Voices reflection: Hear it from a Hindu girl, FGM/C has nothing to do with religion 

By Priya Goswami

I was 11 years old when my mother said I was ‘impure’ now that I got my periods. The idea of ‘impurity’ in front of God enraged the eleven-year-old me. I wanted to know if my Muslim and Christian friends were also told not to ‘touch God’ or go near him in the temple, mosque, or church during their periods. 

I got around asking that question through a street play, Chakravyu*, in my undergraduate college years. A play through which we spoke about the cultural subversion of women and how every religion has its way of propagating patriarchy via religion and culture. 

When we performed the play out in public, often, we would meet the gaze of someone religious who thought our street play too slanderous to their religion. We would meet their gaze even more vociferously by mixing a Hindu chant with a Muslim Azaan

I am sad to share this, but I know deep down in my bones that I can no longer mix a Hindu chant with a Muslim Azaan**. I know performing such a play in today’s India would get my collegiate pals and me arrested or lynched even. 

That is the India my country has grown to become. 

I will not deny that we are an intolerant nation where Muslim friends are offered separate utensils in bigoted homes. Hindus feel superior because of their choice of eating meat or being vegetarian. But, despite the bigotry, I could never imagine that my country would become so intolerant to the point that one’s choice of eating meat would get them openly lynched. 

When I started to make ‘A Pinch of Skin’ in 2011, I was deterred by many senior voices asking me not to take up such a polarising subject, especially since I am a Hindu girl, with my religion written all over my last name.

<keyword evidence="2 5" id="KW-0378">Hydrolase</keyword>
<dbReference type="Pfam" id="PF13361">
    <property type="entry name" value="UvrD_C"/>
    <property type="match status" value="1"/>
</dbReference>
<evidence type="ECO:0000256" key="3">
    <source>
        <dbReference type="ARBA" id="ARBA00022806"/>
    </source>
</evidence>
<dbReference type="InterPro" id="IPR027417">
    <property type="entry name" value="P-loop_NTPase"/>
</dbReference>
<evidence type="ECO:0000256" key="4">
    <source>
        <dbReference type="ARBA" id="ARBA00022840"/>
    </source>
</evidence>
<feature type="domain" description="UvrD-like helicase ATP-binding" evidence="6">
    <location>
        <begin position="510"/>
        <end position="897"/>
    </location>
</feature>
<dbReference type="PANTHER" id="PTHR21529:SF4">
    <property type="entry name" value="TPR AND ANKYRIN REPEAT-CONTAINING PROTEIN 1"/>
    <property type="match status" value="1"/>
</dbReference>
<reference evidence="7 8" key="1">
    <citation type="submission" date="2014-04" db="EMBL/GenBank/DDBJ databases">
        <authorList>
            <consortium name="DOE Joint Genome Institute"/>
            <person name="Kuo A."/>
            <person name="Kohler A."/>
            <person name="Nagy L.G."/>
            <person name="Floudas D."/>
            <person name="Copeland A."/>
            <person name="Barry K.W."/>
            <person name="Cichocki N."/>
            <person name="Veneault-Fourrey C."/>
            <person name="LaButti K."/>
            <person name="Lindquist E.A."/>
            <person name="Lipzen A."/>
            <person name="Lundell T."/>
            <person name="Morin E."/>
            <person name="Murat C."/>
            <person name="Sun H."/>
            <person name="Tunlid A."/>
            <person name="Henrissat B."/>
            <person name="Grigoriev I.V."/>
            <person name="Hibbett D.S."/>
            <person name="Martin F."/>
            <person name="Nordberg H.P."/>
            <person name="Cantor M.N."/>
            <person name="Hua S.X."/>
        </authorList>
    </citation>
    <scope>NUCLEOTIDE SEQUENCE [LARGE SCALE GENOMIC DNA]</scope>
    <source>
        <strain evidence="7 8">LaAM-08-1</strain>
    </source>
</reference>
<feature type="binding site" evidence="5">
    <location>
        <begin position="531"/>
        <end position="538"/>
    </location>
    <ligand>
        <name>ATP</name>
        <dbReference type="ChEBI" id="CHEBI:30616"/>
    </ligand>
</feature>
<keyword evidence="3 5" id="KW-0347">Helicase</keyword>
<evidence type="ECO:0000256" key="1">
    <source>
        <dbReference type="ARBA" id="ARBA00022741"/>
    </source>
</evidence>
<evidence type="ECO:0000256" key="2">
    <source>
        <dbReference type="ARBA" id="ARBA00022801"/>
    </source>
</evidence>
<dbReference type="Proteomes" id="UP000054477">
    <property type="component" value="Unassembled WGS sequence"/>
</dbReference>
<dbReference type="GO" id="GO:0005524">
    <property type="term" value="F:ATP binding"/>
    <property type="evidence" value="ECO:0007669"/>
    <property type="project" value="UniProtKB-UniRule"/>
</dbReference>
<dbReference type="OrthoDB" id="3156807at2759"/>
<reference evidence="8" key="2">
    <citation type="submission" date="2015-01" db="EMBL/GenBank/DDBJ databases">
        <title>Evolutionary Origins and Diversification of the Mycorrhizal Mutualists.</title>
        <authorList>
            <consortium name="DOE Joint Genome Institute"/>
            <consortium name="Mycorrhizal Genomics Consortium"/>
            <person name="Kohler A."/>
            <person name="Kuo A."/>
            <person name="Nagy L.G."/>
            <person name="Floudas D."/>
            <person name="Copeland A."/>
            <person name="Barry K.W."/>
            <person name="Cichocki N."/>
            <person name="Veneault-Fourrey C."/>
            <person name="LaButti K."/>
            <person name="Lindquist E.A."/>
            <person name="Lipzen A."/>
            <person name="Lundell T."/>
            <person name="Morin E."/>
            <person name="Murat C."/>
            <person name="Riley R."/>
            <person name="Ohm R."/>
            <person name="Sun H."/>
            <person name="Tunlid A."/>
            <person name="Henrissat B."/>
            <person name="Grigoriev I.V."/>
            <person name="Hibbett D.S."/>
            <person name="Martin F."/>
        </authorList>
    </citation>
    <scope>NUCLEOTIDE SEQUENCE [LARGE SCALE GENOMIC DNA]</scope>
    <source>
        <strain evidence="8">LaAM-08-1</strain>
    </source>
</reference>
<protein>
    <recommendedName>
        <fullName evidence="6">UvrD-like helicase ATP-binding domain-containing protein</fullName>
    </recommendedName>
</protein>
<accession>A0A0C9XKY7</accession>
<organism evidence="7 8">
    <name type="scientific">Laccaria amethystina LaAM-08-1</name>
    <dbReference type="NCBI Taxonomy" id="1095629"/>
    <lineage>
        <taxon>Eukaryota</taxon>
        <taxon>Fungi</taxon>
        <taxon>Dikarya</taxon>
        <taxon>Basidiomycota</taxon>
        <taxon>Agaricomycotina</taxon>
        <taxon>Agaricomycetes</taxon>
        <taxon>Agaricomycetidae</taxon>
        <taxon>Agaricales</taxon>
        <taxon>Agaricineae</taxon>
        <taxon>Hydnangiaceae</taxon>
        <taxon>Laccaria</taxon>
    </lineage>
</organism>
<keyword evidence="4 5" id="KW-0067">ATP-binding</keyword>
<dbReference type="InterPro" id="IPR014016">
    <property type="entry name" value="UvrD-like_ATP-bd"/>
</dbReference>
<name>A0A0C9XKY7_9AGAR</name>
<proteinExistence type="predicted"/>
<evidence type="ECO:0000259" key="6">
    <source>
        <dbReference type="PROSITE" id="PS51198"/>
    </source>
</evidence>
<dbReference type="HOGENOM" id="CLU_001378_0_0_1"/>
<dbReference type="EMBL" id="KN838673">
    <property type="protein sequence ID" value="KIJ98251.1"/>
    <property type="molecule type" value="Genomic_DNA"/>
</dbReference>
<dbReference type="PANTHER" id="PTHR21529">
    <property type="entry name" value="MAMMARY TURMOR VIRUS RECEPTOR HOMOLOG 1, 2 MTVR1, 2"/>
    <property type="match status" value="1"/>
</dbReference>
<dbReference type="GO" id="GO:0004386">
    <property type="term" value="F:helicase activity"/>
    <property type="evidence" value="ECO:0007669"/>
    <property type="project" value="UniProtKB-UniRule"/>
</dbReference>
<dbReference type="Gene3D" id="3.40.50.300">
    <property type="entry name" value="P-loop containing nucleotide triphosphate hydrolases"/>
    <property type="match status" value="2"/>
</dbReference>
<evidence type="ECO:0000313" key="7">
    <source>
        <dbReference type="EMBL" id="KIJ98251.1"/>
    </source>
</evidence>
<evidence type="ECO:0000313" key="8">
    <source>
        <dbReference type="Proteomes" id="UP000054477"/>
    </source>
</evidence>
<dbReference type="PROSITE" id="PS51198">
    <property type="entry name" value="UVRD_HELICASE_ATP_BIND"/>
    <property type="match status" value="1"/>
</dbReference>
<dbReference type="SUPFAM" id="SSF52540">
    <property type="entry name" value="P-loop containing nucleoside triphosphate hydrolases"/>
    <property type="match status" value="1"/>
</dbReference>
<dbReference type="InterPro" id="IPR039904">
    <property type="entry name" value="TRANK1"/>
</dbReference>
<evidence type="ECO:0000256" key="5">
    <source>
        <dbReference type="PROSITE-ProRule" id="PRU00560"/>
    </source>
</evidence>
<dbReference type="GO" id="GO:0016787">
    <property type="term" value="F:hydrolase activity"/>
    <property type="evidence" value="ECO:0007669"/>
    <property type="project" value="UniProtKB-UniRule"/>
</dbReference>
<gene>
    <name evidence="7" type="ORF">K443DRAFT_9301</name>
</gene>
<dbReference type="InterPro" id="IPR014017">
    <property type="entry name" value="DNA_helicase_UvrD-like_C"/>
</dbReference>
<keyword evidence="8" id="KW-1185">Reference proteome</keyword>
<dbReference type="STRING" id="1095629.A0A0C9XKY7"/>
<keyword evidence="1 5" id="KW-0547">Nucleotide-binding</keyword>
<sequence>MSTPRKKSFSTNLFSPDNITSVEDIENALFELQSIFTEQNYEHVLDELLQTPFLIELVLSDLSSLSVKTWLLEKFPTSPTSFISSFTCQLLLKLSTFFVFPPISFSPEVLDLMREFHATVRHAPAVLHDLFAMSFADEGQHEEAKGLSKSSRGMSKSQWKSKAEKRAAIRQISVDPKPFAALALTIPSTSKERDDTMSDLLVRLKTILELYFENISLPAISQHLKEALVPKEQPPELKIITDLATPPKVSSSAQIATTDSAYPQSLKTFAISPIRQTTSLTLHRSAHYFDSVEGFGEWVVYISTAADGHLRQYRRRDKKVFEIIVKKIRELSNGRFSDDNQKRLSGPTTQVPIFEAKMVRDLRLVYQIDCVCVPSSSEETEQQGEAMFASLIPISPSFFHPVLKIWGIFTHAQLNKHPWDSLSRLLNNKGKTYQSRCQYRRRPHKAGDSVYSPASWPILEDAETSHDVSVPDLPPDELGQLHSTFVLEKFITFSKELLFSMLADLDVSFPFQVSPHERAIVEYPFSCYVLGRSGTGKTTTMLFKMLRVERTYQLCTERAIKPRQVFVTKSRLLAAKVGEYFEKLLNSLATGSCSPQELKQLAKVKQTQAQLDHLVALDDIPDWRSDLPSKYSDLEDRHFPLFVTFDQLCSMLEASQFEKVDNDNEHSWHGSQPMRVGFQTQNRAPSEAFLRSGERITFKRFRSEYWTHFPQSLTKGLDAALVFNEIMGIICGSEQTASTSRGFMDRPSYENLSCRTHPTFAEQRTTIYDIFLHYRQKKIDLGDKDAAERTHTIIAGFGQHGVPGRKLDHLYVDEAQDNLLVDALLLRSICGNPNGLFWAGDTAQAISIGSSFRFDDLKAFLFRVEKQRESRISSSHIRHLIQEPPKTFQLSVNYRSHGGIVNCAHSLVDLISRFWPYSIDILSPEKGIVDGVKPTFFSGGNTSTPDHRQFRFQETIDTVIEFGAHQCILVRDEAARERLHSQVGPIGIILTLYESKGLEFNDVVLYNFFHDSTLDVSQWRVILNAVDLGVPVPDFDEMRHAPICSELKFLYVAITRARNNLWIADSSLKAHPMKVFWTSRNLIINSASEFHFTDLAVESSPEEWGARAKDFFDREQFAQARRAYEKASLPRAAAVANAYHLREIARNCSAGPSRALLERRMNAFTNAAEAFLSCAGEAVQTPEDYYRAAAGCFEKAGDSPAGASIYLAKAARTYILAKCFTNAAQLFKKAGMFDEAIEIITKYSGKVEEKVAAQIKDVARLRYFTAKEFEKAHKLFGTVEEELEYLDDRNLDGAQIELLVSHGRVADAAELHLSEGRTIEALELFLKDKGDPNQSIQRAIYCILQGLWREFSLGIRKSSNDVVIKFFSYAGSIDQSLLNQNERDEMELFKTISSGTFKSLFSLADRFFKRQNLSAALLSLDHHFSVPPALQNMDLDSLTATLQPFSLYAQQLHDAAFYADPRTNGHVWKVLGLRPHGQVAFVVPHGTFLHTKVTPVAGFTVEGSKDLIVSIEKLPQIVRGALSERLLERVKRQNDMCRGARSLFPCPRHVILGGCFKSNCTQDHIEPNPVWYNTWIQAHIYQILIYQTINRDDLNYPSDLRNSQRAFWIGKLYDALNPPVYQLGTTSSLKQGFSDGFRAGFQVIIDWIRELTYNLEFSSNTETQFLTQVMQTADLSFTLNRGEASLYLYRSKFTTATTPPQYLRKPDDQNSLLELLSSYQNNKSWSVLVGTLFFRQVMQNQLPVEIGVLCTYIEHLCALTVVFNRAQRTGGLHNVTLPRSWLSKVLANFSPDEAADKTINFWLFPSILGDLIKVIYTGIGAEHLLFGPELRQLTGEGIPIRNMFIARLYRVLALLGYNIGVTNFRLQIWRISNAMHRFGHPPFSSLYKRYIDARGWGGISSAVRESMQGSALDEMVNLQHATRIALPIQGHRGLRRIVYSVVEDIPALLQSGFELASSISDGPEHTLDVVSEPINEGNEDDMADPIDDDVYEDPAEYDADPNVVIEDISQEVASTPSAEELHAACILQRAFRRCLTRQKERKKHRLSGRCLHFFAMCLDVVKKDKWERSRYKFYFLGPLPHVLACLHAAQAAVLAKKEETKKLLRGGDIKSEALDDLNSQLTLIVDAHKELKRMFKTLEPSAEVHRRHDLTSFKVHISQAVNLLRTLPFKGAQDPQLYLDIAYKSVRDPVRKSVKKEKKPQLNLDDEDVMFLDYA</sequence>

I chose not to listen to them, and I am glad.

During the shooting of A Pinch of Skin,  over six months of shooting, I was always met with open arms, warm smiles, and offers to take me out for lunch by the people I interviewed because the people I met saw me as a human being first. Sans my last name. 

I cry, thinking about what my country has become today. 

What would happen if I were to shoot my documentary or perform Chakravyu with my collegiate pals in today’s India?

My Voices to End FGM/C story, The Medium, reflects my decade-long experience working on female genital mutilation/cutting, as the crescendo on Islamophobia increases in India and around the world. 

I want to proudly say that those who believe in the xenophobic narrative don’t know what they are missing out on. 

My own experience informs me that religion has nothing to do with a social norm. In one way or another, all religions attempt to control the female sexual experience, the very essence of patriarchy. And that is why FGM/C continues and is a lot more complex than what meets the eye. 

Let’s leave religion and reading into the last names of people to stereotype.

Notes

*Chakravya: The word Chakravya is a mythological reference to the unbreakable cycle in the Hindu holy book of Mahabharata. 

**Azaan: Azaan is the Urdu/Farsi word of the religious call to prayer, recited by the priest at a designated time of the day, usually early morning and early evening.

A reflection on Sahiyo’s virtual U.S. Activists’ Retreat

By Anonymous

The aim of Sahiyo’s third annual Activists’ Retreat in the United States was to continue to work toward building a network of U.S.-based Bohra activists against female genital mutilation/cutting (FGM/C) by strengthening relationships with one another, sharing best practices, and providing tools for activists to utilize in their advocacy work moving forward. Below, a participant shares their experience from the virtual Activists’ Retreat.

Why did you want to attend the virtual retreat?

The main reason was because I had attended the in-person retreat in 2019. I made it a goal to keep attending. In 2020, I was planning on going to the in-person one. I wanted to participate. I have a personal experience with FGM/C. It was kind of a big deal that I attended in 2019 and it was quite eye opening. There was a lot about the issue I didn’t really know or understand and going was quite an experience in a good way, in a positive way, and I just wanted more. It was definitely something I want to continue to learn about. Apart from my own experience, I don’t know much about it as far as facts and figures are concerned, tangible facts. It was very helpful. It was interesting to understand. It was an emotional rollercoaster. There’s so much more to do and learn.